The Zombies create the perfect album with Odessey and Oracle

Odessey_and_oracleOf all the lost masterpieces covered on these pages, The Zombies ‘Odessey and Oracle’ is probably the finest of the bunch. Quite why it hasn’t been featured is beyond me.

The LP was released with very limited success, which meant Rod Argent, Colin Blunstone & Co split a mere fortnight after its release. However, the album’s standout single, ‘Time Of The Season‘ was a surprise hit in the US, which gave the band currency again. On the strength of the music included in the LP, I fear they may have broken up because they knew music had just reached a new zenith, which would never be bettered.

I could break this LP down track by track and twitter on about the genius of each cut, but that would be a bit self indulgent. So twisting my own arm, let’s look at the highlights of an LP that doesn’t have one duff track on it.

The opener, Care of Cell 44, is probably the greatest Side One – Track One on any psychedelic album ever. Baroque pop meets Pet Sounds meet Forever Changes meets The Zombies at their absolute peak of their powers. Glorious fifty-part harmonies hang over a rousing piano led psych/pop backbone which has you under its spell from the moment it sets off. You’re already suckered in mid way through the verse before the chorus comes along and sets your soul alight. ‘Cell 44’ is epic without being heavy and broody… quite the opposite in fact as the song is pure sunshine (without the twee summery-ness of many tunes of the mid sixties).

The album dips in pace but not in quality for the ballad of ‘A Rose For Emily‘. Once more, a stunning array of vocal harmonies swirl around over a beautiful piano, before giving way to a clutch of breathtaking tracks. ‘Maybe After He’s Gone’, ‘Beechwood Park’ and ‘Brief Candles’ could have all been contenders for single of the decade, should a better known band release them. This being the fickle sixties, these were largely ignored in favour of Sgt Pepper (over-rated but important granted).

Beechwood Park‘ which sits in the middle of the first side is a druggy evening sat in the summer dusk. Subtle studio effects turn a woozy psych track into something all the more special. Like many psych songs of the day, the track is keen on nostalgia. Instead of creating some faux rag-time song or some novelty jazz piece (see ‘When I’m Sixty Four’) the group focused on making the song sound like a memory. Sepia shot, a bit fuzzy around the edges, but (for its day) modern as you like. The stupendous opening bars are coupled with the dreamy "Do you remember golden days just after summer rain?" to create a wonderful comedown from whatever.

Staggering the sides, the band once again hit a high water mark with ‘Hung Up On A Dream’, ‘Changes’ and ‘I Want Her She Wants Me’. ‘Changes‘, is admittedly perfect pop music, but somehow manages to incorporate the sounds of The Incredible String Band and early Marc Bolan. Genius. These segue into one of the best bits of music this writer has ever heard. ‘This Will Be Our Year‘, with descending chords (a la the Fab Four, or The Hollies) manages to be just about the most positive thing ever to grace your ears. When you find yourself dewy eyed, alone in your livingroom singing along to "I won’t forget the way you helped me up when I was down, and I won’t forget the way you said ‘darling I love you, you gave me faith to go on", you know… you just know.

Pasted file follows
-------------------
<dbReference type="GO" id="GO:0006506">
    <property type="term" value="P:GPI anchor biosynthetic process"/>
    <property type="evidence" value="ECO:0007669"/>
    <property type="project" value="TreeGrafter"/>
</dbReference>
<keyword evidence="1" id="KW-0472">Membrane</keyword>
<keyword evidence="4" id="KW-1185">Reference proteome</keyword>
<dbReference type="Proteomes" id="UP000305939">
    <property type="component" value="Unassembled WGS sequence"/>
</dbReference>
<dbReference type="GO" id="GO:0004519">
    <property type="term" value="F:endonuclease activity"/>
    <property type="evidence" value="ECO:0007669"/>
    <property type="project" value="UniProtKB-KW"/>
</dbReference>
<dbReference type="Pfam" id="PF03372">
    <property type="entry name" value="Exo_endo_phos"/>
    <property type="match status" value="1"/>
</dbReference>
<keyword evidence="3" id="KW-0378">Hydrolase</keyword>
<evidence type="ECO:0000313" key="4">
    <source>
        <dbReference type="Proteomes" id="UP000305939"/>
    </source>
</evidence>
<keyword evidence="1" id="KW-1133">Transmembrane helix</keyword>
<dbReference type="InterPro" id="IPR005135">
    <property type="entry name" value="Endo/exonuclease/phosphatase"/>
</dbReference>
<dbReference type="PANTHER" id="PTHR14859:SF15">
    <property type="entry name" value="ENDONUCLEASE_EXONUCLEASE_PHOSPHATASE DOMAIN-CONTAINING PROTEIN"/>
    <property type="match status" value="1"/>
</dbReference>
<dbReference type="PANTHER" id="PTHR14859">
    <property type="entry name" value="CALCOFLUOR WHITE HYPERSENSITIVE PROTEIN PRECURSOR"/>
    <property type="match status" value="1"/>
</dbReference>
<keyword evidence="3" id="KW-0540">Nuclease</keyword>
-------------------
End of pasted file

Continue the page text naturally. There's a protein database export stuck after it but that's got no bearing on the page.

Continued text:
Time Of The Season‘ closes the LP, which, in fairness, you probably know all about. The surprise stateside smash features The Zombies at their jazzy-psych best. Famously ripped off by Os Mutantes for their ‘Ando Meio Desligado’, the tune stealthy grooves along with a brilliant off kilter rhythm section before searing into one of the most thrilling hammond solos on record.

The CD reissue comes with a whopping 16 bonus tracks of B-Sides, non album singles and more. I was going to say that no record collection is complete without this LP, but that would be doing Odessey a disservice. Basically, this album is so great that your person, your wellbeing… your life… isn’t complete without this record. Buy it now. It WILL change your life.

Mof Gimmers


2 Responses to “The Zombies create the perfect album with Odessey and Oracle”

  1. kandti Says:

    justice is done!! what a classic

    earlier zombies stuff is great as well – there’s a decca a and b sides comp which captures most of the goodness. lovely melodic naive three minute songs with incredibly interesting and original arrangements. their r&b covers are awful though – this band never ‘rocked’ 😉

  2. mof gimmers Says:

    Indeed it is! I’ve also discovered that it’s my 10th anniversary of having the LP, so as a result, it hasn’t been off the turntable!


    Fancy doing a review of the Zombies comp? Send it to the email above if you do!

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